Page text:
We know how much it’ll be to build, but how much will come out of our pockets annually? The City’s pockets? Anyone’s pockets!
Last year we covered how much the BRT would cost to build, but how much will this dang thing cost to run?
First, a little history
In 2013, the estimated cost of operating a Broad Street BRT was $2.7 million per year.
The original TIGER grant application, submitted back in 2014, said that “the incremental additional operating costs associated with the Broad Street BRT project will be about $400,000 in 2015 dollars.” The TIGER application got that number (which is significantly less than $2.7 million) from the 2013 Broad Street Rapid Transit Study, specifically this table:
Check out the green box. That’s the real, true, total estimated cost of running a Broad Street BRT: about $2.7 million. Back in 2013, they hoped to make up most of that by getting some cost savings out of the other, non-BRT line items of “hourly costs,” “mileage costs,” and “vehicle costs.” If you look at the difference between the two pink squares1, that’s the study’s estimate of additional cost of making a BRT: $364,000–the amount the TIGER grant referenced.
So what’s it going to cost, for real for real?
In 2016, the estimated cost of operating a Broad Street BRT is $3.6 million per year.
Total annual operational costs for the Pulse are estimated at $3.6 million with those costs covered in the following ways/amounts:
- Route 6 cost savings3: $1,117,000 • 31%
- Rider fares: $756,806 • 21%
- State: $400,000 • 11%
- Federal: $350,000 • 10%
Leaving $980,034, which means for at least the next five years the Pulse will operate at a deficit. That deficit will be made up by Richmond and Henrico in the following split:
- Richmond: $773,750 • 21%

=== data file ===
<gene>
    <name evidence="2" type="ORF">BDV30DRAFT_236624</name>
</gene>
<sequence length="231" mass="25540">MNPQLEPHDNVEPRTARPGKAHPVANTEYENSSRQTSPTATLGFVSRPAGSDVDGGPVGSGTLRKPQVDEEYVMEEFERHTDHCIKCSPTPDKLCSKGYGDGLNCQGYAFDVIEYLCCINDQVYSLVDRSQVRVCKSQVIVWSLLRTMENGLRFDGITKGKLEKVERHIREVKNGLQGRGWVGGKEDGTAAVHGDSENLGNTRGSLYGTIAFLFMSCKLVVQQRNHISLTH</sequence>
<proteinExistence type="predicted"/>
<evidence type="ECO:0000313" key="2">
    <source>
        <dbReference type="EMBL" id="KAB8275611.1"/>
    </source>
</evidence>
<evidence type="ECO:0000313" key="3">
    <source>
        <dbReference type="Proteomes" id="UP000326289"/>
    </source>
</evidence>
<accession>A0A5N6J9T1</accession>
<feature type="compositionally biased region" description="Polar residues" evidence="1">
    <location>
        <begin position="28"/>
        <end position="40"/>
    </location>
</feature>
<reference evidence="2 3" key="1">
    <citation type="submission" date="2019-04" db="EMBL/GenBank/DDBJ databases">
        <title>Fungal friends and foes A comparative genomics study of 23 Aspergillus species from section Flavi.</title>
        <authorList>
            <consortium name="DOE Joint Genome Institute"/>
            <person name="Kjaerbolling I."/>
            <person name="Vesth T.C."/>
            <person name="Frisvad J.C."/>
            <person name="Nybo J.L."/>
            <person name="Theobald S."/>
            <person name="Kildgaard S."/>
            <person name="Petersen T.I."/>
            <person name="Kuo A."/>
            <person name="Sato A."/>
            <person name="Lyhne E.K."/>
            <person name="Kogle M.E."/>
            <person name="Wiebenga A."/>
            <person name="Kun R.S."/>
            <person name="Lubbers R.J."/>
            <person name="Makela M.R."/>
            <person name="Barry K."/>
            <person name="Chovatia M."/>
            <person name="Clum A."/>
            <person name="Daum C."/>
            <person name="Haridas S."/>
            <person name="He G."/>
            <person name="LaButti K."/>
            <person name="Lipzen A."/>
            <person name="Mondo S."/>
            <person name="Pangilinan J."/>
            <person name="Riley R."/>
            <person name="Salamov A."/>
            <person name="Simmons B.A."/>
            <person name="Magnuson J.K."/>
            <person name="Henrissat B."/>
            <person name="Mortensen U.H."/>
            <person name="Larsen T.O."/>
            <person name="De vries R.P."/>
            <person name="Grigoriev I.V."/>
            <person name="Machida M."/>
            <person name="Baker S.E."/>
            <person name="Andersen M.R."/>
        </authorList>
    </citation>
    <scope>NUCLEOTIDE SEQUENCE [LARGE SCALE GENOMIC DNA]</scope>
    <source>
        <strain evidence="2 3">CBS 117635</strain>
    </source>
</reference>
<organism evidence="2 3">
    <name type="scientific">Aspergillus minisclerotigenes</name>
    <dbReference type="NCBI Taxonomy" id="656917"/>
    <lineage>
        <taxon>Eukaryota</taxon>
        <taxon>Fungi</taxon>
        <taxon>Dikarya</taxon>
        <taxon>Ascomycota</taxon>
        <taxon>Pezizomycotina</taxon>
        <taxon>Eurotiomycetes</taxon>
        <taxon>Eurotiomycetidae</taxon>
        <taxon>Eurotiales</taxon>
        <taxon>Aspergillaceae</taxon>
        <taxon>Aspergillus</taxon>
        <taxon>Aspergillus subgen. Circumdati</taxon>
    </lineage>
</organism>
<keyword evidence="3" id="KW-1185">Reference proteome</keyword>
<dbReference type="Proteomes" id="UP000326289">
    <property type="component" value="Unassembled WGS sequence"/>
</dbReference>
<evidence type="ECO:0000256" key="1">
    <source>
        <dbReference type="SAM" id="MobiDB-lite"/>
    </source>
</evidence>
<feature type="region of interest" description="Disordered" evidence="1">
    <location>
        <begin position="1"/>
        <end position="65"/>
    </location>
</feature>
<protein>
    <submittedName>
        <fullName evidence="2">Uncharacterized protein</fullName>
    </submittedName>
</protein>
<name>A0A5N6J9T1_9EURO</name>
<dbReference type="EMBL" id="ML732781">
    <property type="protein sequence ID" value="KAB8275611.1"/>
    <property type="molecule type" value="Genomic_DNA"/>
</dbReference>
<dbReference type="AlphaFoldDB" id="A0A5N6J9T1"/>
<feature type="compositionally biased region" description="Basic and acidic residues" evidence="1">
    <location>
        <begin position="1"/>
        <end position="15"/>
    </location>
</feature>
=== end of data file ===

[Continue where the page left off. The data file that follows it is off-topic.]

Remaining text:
- Henrico: $206,284 • 6%4
Since 2013, the project has gone through some changes in design and scope, and we’ve now got an estimated operating cost of $3.6 million–$900,000 more than the $2.7 million we thought it’d be back in 2013. Plus, remember those cost savings? They either no longer exist or are not included in the most recent estimate provided by GRTC. Now, a significant portion of the costs are covered by federal and state money5 plus savings from rejiggering Route 6.
An opinion: I think it’s unfair to pin the loss of those cost savings squarely on a failure to properly anticipate BRT operating costs. All kinds of things, including GRTC expanding and improving service, could go into losing some of those planned cost savings.
A little context
Before you sputter and gasp too hard at the BRT costs and the fact that it will not cover those costs, some perspective (after which you can feel free to sputter and gasp all you want):
- Total operating budget for GRTC in 2015: $45,601,812
- Total passenger revenue in 2015: $15,187,488 (33% of their operating budget)
- Richmond’s non-departmental budget line item for GRTC in 2015: $12,300,000 (27% of GRTC’s total budget)
- The new, anticipated BRT cost for Richmond is 6.3% of what the City currently gives GRTC
- The cost of running GRTC without building the BRT and the the cost of running the GRTC with the BRT. ↩
- They were supposed to vote on it at the January 25th Meeting, but that got cancelled due to a foot of snow falling from the sky. Presumably it will move to the agenda for February 8th’s meeting. ↩
- This is the cost of the Pulse before you account for the planned efficiencies of rejiggering the existing Route 6. This route duplicates some of what’s planned for the BRT, so by changing up some things they can eliminate some costs. ↩
- How’d they come up with this split? I wondered too so I asked the GRTC’s Carrie Rose Pace. She said, “Henrico’s share is calculated by multiplying the total cost by 10.5% and deducting their pro-rata share for farebox recovery to give a net cost.” 10.5% is the total amount of the BRT in Henrico, by the way. ↩
- This was always part of the plan, just fewer dollars from those government fat cats. ↩